In the Spotlight: Rebirth of the National Gallery of Canada Review

The National Gallery is experiencing a kind of renaissance — not the 15th-century kind, but rather the re-birth of its scholarly journal, the National Gallery of Canada Review. The internationally respected periodical, last published in 2008, is being re-launched this month as an online-only publication. The first issue includes fascinating articles by NGC researchers on diverse subjects ranging from Peter Paul Rubens’ painting studio and Laurent Amiot’s silver, to Michael Snow’s photo-based work and the archived papers of Fritz Brandtner.

“I am thrilled,” said Paul Lang, Chief Curator and now Editor-in-Chief of the Review. Lang recalls that, when he was at Geneva’s Musée d'Art et d'Histoire, he was an admirer of the Review. “It was part of the scholarly reputation of the National Gallery, and it was one of the very few learned journals published by museums.”

Paul Lang (left), Chief Curator, NGC and Ivan Parisien (right), Chief, Publications and Copyright, NGC. Photo © NGC, 2016

The new online Review is almost identical to the original printed version in content, format and intention. Published annually, it seeks to disseminate research into all aspects of the national collection, with articles written by Gallery staff — curators, conservators, research fellows and librarian-archivists — as well as external researchers. Each issue will contain four or five articles, with English and French versions, and will be illustrated with reproductions of the works of art discussed, along with comparative images. The journal is designed to appeal not only to a scholarly or learned readership, but also to a general public passionate about the visual arts.

The re-launch of the Review is made possible by a partnership with Canada’s largest publisher of scholarly journals, University of Toronto Press (UTP). It was the National Gallery’s Chief of Publications and Copyright, Ivan Parisien, who first had the idea of approaching the publisher. 

Michael Snow, Authorization (1969), instant silver prints (Polaroid 47) and adhesive tape on mirror in metal frame, 54.6 x 44.4 x 1.4 cm with integral frame. NGC

Parisien had noticed that his colleagues were doing some fascinating research outside the major exhibitions, and their findings were not always making their way out to the greater art historical community. In particular, there was no associated publishing platform for research related to the Masterpiece in Focus series of exhibitions, which presents small groups of works from the national collection and new discoveries surrounding them. As he told NGC Magazine, “There was a gap when it came to scholarly publications in the visual arts.” 

Early on, a decision was made to publish the Review online only, in order to manage costs. Publishing electronically has the added advantage of accessibility. “One of our goals,” says Parisien, now Managing Editor of the Review, “is to share this knowledge as broadly as possible with the greater scholarly community — with everyone — to stimulate discussion on the various subjects that our experts will be addressing.” Readers can download and print the text for free, with open access, and view the images online.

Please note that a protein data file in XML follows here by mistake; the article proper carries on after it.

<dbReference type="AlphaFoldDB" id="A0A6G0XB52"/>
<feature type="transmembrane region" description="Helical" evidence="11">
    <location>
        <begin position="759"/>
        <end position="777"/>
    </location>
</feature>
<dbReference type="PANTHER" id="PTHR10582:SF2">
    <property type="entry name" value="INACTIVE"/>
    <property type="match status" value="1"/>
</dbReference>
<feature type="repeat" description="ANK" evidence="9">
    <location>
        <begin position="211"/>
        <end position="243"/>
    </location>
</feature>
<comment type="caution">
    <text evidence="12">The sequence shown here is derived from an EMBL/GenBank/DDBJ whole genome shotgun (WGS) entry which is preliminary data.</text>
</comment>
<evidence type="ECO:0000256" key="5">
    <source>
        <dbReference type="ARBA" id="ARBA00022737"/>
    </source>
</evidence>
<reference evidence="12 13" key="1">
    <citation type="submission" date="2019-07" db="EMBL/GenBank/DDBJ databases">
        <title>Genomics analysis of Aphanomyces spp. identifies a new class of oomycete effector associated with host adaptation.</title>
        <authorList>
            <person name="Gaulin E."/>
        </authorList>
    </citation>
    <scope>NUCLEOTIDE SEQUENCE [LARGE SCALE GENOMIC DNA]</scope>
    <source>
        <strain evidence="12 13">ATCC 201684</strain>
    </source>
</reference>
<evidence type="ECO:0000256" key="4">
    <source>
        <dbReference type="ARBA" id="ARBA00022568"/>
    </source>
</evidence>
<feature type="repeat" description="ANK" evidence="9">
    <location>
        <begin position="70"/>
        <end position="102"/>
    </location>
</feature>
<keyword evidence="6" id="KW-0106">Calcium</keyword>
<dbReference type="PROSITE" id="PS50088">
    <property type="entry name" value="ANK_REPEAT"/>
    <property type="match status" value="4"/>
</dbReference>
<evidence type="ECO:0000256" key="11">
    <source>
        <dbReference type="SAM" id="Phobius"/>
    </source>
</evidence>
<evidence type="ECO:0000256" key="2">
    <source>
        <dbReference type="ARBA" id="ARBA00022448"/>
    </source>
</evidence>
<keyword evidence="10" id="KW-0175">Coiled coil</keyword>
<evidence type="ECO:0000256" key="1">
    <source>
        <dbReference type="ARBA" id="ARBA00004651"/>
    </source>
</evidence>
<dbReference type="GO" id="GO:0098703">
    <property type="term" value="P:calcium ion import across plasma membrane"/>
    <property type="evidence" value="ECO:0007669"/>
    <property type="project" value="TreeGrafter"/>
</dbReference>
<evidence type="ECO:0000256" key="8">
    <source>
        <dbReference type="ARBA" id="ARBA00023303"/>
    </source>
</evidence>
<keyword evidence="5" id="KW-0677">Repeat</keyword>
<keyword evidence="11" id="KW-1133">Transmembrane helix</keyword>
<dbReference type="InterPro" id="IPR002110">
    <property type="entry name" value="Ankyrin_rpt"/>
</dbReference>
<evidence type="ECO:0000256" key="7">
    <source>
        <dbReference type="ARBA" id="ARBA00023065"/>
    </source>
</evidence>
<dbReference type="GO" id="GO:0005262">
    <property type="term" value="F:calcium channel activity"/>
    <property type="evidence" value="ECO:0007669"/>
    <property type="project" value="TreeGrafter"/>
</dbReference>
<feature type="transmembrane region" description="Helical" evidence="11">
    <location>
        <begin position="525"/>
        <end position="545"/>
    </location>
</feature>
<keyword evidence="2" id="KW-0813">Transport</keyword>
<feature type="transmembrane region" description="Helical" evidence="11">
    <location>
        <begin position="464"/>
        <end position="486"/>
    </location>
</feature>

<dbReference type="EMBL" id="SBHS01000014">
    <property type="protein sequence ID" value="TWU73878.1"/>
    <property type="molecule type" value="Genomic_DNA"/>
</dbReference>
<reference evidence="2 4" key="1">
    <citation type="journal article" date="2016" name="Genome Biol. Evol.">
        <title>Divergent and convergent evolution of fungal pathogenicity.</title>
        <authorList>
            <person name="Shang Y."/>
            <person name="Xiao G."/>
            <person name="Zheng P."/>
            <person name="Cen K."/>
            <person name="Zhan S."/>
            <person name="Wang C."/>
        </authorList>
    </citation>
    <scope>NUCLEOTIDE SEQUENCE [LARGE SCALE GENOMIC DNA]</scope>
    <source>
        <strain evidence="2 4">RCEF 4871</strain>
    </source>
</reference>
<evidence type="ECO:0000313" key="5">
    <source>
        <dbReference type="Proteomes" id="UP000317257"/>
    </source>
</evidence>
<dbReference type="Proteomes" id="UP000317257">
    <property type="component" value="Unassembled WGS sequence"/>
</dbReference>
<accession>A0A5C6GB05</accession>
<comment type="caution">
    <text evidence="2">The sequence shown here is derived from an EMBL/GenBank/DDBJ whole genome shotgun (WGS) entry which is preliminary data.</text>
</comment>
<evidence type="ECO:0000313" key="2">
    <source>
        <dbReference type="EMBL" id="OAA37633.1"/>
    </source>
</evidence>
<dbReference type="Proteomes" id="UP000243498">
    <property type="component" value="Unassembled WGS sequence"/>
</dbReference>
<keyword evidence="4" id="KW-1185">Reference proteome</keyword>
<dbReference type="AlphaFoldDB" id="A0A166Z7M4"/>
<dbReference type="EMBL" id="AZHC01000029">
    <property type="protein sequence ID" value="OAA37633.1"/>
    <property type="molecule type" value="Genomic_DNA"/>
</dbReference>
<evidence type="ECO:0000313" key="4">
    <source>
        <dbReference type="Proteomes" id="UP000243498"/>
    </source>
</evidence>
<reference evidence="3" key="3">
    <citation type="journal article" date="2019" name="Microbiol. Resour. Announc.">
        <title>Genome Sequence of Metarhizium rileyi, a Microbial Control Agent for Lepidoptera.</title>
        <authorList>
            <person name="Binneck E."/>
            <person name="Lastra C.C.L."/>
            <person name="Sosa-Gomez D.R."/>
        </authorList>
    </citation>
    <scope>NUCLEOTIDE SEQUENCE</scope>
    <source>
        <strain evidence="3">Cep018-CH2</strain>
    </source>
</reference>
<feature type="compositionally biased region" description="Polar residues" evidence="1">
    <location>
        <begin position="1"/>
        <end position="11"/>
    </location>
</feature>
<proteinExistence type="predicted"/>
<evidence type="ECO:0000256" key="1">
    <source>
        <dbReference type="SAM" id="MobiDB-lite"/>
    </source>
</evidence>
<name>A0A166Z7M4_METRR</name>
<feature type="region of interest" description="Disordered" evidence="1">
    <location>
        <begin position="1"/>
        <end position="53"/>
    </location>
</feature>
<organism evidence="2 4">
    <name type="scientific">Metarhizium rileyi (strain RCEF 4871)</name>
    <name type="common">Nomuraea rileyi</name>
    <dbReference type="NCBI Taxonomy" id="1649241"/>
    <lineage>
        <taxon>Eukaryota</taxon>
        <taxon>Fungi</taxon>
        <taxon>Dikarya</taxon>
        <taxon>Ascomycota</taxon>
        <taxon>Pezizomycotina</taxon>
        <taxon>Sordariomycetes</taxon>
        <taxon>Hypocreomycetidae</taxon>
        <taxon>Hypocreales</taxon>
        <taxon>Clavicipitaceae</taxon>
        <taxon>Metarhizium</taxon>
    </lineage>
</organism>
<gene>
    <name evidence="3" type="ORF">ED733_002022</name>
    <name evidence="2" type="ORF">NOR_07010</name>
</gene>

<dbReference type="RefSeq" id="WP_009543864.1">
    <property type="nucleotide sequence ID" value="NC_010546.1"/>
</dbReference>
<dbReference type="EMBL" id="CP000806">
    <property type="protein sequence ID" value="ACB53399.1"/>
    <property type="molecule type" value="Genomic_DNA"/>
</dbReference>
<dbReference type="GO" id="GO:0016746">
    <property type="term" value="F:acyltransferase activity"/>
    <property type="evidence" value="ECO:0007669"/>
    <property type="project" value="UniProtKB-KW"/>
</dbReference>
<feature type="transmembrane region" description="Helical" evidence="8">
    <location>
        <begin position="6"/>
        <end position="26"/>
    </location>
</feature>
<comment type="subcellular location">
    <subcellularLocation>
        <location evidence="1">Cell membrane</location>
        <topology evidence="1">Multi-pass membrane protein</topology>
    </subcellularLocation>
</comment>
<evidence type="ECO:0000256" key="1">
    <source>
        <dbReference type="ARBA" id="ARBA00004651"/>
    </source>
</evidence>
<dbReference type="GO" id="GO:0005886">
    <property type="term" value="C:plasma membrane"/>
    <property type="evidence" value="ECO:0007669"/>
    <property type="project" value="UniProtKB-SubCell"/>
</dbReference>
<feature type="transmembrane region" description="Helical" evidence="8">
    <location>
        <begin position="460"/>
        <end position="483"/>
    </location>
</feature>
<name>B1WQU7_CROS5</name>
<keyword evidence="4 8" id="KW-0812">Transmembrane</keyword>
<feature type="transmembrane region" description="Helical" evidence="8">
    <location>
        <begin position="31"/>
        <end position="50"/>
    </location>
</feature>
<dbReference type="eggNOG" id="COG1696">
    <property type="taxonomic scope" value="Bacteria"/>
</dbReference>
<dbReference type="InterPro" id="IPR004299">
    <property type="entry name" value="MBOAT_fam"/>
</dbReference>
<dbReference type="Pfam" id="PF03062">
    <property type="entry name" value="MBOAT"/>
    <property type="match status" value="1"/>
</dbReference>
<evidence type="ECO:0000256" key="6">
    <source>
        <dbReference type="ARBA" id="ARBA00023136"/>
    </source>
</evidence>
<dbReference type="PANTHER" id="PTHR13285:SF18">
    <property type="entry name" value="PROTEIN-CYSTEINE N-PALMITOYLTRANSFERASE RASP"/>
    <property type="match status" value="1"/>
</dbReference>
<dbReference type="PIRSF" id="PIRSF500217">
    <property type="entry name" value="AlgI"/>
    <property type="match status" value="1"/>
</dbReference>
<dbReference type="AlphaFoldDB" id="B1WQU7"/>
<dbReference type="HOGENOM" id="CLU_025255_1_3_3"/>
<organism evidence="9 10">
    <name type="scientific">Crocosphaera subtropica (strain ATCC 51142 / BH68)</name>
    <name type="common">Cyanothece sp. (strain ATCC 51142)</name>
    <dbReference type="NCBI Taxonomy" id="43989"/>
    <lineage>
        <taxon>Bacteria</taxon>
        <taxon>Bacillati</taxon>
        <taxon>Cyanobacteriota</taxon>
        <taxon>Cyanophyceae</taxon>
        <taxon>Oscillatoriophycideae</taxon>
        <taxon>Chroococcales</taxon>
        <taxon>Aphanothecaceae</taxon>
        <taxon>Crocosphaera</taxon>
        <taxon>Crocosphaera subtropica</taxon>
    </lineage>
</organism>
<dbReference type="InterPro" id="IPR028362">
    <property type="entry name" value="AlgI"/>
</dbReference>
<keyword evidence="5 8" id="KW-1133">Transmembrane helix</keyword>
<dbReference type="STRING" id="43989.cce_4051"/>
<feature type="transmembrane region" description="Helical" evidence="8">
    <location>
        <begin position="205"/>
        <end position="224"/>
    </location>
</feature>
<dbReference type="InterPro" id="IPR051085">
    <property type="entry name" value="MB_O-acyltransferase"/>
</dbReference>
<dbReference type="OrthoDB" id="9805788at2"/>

Fritz Brandtner, Notebook (1950s), unpublished. NGC Library and Archives, Ottawa. Photo © NGC

Parisien and Lang agree that the Review should reflect the National Gallery’s identity, with its five collecting departments. “In an ideal world,” says Lang, “I’d like each issue to have something about Canadian art, Indigenous art, photography, contemporary art, and European art. We care about balance, and of course excellence. It should be a kind of vitrine of our institution.”

Peter Paul Rubens, Head of an Old Woman (c. 1615), oil on oak, 52 x 43.3 cm. NGC

The first issue features four papers by former and current National Gallery staff. Assistant Curator Christopher Etheridge and Director of Conservation and Technical Research Stephen Gritt explore the flamboyant painting techniques and innovative studio practice of Peter Paul Rubens, seen as the most entrepreneurial and successful artist of his generation. Associate Curator René Villeneuve discusses a silver teapot made around 1825 by Canadian master silversmith Laurent Amiot, and its contribution to our knowledge of early 19th-century silversmithing in Canada.

Laurent Amiot, Regency Teapot (c. 1815), silver and wood, 15.8 x 26.3 x 16.3 cm. NGC

The National Gallery’s Chief Conservator John McElhone examines the various materials used in Michael Snow’s Authorization, along with challenges related to the work’s long-term preservation. Rounding out the first issue, Jonathan Franklin, former Chief, Library and Archives at the NGC, profiles the fascinating Fritz Brandtner Library, which reflects the artist’s life and art through nearly 175 books, catalogues, ephemera and more. 

Showcasing not only the National Gallery's collection, but also the outstanding scholarship and expertise of its research community, the newly relaunched Review makes it easier to share knowledge with art historians, art lovers, and anyone looking to delve deeper into the stories behind some of the nation's greatest treasures.

The first issue of the online National Gallery of Canada Review is available now. Click here to access the full publication.

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